29 Nov 2022

Six digital priorities for the Swedish Presidency to build a competitive and resilient Europe

On 1 January, Sweden will take over the Presidency of the Council of the European Union, concluding a Presidency Trio that has been at the juncture of overlapping economic and geopolitical crises. The first half of 2023 will be vital to delivering on our goals for the digital decade, including: delivering AI and Data Acts that support innovative companies; a Cyber Resilience Act that protects us without strangling the software sector; a renewed focus on digital skills as a top priority; an accelerated twin digital green transition; and a closer cooperation with our allies.


Cecilia Bonefeld-Dahl, Director-General of DIGITALEUROPE, said:

Sweden’s experience will be crucial in shaping Europe’s digital strategy. As an open, green and highly digitalised economy with focus on trade and a rare track record in producing EU tech giants, it knows the immense value of our single market. We would like to see two things high on the agenda of the Swedish Presidency.

Firstly, too many of our most innovative companies don’t see Europe as a place to grow. Thirty years on from its creation, now is the time to remove the remaining barriers that push our best and brightest to leave.

Secondly, the common European Cyber Defence Policy currently on the table is historic progress. Both the private sector and public sector in Europe should commit to work as one team and create a strong cyber defence. Now Sweden is joining NATO we hope for their support to make our society safe against growing cyber threats.

 Klas Wåhlberg, CEO of Teknikföretagen, said:

The EU needs a renewed focus on open competition and free trade as key factors for innovation, technological development and a long-term competitive European industry. These constitute prerequisites to meet highly set political ambitions such as the twin transition and increased resilience.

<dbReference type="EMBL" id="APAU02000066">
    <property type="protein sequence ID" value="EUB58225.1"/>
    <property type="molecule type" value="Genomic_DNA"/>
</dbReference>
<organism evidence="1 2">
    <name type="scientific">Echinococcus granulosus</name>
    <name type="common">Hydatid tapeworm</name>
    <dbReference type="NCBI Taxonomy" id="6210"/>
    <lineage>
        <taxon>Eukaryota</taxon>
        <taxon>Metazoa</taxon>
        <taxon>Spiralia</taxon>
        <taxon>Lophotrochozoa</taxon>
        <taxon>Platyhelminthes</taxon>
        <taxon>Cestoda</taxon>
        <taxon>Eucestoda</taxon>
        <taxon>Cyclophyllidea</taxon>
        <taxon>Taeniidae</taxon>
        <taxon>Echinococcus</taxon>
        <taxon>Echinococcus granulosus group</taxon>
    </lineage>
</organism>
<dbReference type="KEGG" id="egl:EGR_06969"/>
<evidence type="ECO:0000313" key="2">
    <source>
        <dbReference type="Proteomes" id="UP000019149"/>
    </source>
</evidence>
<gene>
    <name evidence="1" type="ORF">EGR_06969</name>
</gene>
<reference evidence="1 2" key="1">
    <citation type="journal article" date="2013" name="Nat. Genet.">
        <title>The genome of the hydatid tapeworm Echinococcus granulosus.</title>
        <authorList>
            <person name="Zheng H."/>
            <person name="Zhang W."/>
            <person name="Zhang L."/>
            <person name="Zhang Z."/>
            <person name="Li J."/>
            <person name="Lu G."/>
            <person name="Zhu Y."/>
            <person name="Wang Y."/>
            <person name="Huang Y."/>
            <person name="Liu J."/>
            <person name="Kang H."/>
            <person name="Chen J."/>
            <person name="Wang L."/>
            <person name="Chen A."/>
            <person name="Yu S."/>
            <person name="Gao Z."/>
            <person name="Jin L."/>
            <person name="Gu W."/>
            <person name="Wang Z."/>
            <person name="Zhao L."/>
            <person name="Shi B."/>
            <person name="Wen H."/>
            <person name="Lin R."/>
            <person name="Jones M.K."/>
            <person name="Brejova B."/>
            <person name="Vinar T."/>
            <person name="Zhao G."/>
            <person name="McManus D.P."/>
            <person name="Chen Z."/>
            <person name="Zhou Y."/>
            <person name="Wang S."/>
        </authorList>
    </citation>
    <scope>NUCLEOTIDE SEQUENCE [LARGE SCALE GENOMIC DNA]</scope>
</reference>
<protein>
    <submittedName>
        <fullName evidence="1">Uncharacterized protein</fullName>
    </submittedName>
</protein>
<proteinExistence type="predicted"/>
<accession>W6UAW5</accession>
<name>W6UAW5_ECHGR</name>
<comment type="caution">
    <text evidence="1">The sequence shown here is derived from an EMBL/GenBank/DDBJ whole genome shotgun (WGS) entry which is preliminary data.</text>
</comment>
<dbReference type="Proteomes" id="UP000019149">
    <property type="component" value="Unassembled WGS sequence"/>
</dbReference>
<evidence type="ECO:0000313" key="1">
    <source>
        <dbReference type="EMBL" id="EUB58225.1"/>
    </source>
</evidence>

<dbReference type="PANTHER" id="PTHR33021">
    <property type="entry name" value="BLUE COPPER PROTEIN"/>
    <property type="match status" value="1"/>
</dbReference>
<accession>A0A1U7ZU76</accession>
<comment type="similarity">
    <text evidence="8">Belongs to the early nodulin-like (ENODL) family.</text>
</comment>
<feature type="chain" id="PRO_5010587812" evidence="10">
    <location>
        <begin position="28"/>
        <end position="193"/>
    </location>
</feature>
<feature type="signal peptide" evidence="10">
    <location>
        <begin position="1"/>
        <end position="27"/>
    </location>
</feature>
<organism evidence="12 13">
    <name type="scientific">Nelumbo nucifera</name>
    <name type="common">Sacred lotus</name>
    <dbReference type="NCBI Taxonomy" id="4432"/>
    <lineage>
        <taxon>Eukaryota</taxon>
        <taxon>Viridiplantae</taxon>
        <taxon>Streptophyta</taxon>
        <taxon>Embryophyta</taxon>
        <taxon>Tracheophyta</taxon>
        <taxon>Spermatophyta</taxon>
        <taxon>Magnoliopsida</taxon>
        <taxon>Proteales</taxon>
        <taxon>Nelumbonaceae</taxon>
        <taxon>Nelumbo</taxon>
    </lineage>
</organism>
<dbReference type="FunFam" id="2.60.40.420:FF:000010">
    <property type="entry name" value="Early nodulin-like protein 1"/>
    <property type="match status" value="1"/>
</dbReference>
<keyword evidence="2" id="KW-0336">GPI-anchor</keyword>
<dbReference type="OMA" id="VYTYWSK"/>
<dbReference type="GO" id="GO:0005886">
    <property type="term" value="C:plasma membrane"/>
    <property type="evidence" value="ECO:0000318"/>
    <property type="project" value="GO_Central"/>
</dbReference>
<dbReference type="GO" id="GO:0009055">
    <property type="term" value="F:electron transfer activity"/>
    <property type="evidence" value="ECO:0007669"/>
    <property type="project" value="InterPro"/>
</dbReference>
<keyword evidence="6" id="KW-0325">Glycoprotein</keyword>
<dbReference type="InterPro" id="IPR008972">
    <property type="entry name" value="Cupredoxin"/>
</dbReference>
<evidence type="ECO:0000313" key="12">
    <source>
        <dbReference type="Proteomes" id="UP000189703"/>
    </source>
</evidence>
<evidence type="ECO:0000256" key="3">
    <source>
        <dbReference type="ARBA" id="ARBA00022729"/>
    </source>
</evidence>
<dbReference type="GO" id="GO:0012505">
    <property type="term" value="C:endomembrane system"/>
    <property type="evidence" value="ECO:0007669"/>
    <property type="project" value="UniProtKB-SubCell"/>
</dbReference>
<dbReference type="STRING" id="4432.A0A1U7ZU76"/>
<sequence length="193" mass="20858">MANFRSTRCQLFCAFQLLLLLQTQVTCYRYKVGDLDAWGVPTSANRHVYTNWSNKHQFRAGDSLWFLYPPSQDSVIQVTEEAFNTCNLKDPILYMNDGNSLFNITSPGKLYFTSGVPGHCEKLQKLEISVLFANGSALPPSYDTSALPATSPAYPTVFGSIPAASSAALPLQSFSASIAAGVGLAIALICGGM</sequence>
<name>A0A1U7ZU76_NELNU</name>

Åsa Zetterberg, Managing Director of TechSverige, said:

It is essential that the EU sets the right conditions to drive the technological and digital development in face of global competition. Tech companies in Europe are the engine for European competitiveness, innovation, and prosperity – in a sustainable society.


DIGITALEUROPE, TechSverige and Teknikföretagen recommend focusing on the following 6 priorities:

1. Time to break down single market barriers

Thirty years after Europe first started breaking down barriers between nations, digital businesses still struggle to scale across borders. Europe is home to only 12% of unicorns globally and just 8% of SMEs trade across one European border. Sweden should leverage its vibrant start-ups ecosystem to boost European competitiveness and break down remaining single market barriers.


2. Cybersecurity: the stakes are high

The recent reformed European Cyber Defence Policy has been an historic positive step. Private-private cooperation has never been more critical to build Europe’s digital shield.

The new Cybersecurity Resilience Act is an important tool to enhance the role that connected products play in increasing Europe’s cybersecurity. However, extending the Act to all types of software without the necessary standards in place would be a step too far. The Swedish Presidency should focus on what is achievable at this stage. Most important, the Act must provide for a  practical implementation that will meet the ambitious goals it sets. Given the stretched cyber resources, we should not rush with overly burdensome compliance demands that industry and authorities will struggle to follow.

Innovation and security are not incompatible, but to be realised, advise and expertise from the industry must inform the legislative process. We urge the Swedish Presidency to examine potential overlaps with other acts such as NIS2, the AI Act, the Radio Equipment Directive and others to avoid unnecessary burden on companies and conflicting rules.


3. AI Act and Data Act: getting the frameworks right

While the work done by the Czech Presidency to reach the General Approach on the AI Act is laudable, we remain concerned that the overall regulatory burden on companies will discourage AI innovation in Europe, particularly SMEs with limited resources. We would therefore encourage the Swedish Presidency not to rush through the trilogue process, and to consider a “sandboxing exercise” that tests the proposals with real companies before it is concluded.